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UK submits concerns over proposed data protection reforms

EU member states should have greater "flexibility" over how to implement reforms to data protection laws than is currently planned, the UK Government has said.03 Aug 2012

Changes to the EU data protection regime should come in the form of a new Directive rather than in the form of a Regulation in order to enable that flexibility, it said.

"We are of the view that the proposed general Regulation should be a Directive in order to provide greater member state flexibility to implement the measures – a Regulation would allow the EU to prescribe rules without necessarily giving due regard to national tradition and practice," the UK said, according to a leaked file (170-page / 606KB PDF) from the Council of Ministers published by civil liberties group Statewatch.

Currently EU member states have slightly different data protection laws from one another. This is as a consequence of the way those countries have implemented the 1995 Data Protection Directive into national laws. The wording of EU Directives does not have to be precisely copied into national laws.

The Commission has described the current data protection regime in the EU as fragmented and outdated and has pressed for reforms that bring the rules up-to-date with advancements in technology.

In January the European Commission published a draft General Data Protection Regulation which would, if enacted, introduce a single data protection law across all 27 EU member states. Companies that process personal data of EU citizens from outside the borders of the trading bloc would also be subject to the rules.

However, the UK has questioned whether regulators could police businesses' compliance with the new data protection regime if they are based outside of the EU.

"There is a real question as to whether this is enforceable and what steps Member States are expected to take in order to enforce where there is no existing mechanism," it said, according to the leaked file. "This provision could lead to EU citizens to believe their data is afforded the same protection outside the EU as within it. If this is not the case then this will be misleading and confusing for data subjects."

In addition the UK has also raised concerns about the "excessive number" of 'delegated' and 'implementing' acts that are allowed for under the draft Regulation. These acts allow the Commission to provide more detail on the precise workings of some of the drafted measures, but the UK said this "often does not constitute a correct exercise of the power conferred in the parent legislation," according to the leaked file.

In particular it said that the Commission should not be able to "impose further criteria or requirements" for when organisations wish to justify the processing of personal data as within their "legitimate interests". It is also "illogical" that public authorities be prohibited from processing personal data if they are relying on the 'legitimate interests' basis for doing so, as the Commission's proposals currently state, the UK said.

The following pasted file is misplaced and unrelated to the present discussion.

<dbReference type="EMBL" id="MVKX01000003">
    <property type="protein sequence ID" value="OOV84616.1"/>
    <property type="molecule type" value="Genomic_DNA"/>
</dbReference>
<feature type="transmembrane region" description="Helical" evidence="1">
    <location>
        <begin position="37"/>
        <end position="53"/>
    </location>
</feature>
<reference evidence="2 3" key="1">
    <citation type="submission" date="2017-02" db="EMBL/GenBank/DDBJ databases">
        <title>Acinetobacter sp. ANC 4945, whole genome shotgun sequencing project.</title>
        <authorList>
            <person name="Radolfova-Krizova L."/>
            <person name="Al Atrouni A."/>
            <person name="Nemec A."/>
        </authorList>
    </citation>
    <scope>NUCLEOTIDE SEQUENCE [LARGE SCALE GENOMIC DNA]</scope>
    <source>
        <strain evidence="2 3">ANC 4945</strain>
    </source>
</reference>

Under the Commission's proposals organisations will generally be able to process personal data without having to obtain the consent of individuals to whom the information relates if their "legitimate interests" in processing the data are not outweighed by the fundamental rights of the individuals concerned. The 'legitimate interests' provision already gives organisations a lawful basis for processing personal data under the existing EU data protection laws.

The UK is also pushing for some small and medium-sized businesses to be exempt from some of the rules drafted by the Commission. It has said that "many prescriptive requirements" within the draft Regulation place "unrealistic obligations" on SMEs and not-for-profit organisations in particular.

"We welcome exceptions for SMEs and, further, propose that assessments on SME carve-outs should be considered on the basis of risk of processing to data subject," it said, according to the leaked file. "Other prescriptive requirements include requirements to notify a data breach within 24 hours, to maintain documentation of all data processing operations and mandatory data protection officers which could be costly and impractical for many business and organisations".

The UK's written comments also outline its scepticism over the Commission's claim that the reforms would bring £3 billion benefits from reduced 'legal complexity'. It said the "quantified impacts" of the proposed Regulation had not bee "thoroughly investigated" and that the calculations within the Commission's 'impact assessment' "does not provide a credible foundation to underpin the proposals." There has not been proper "assessment of costs" and the impact assessment also fails to "consider impacts [of the Regulation] over time", the UK said.

Further concerns the UK has raised include its view that the wording defining what 'personal data' is too imprecise and unjustifiably broad. It has also contested wording around the meaning of 'consent', and proposed that the draft Regulation be amended to remove the requirement that consent must be given "explicitly" by individuals in order for processing of their personal data to take place.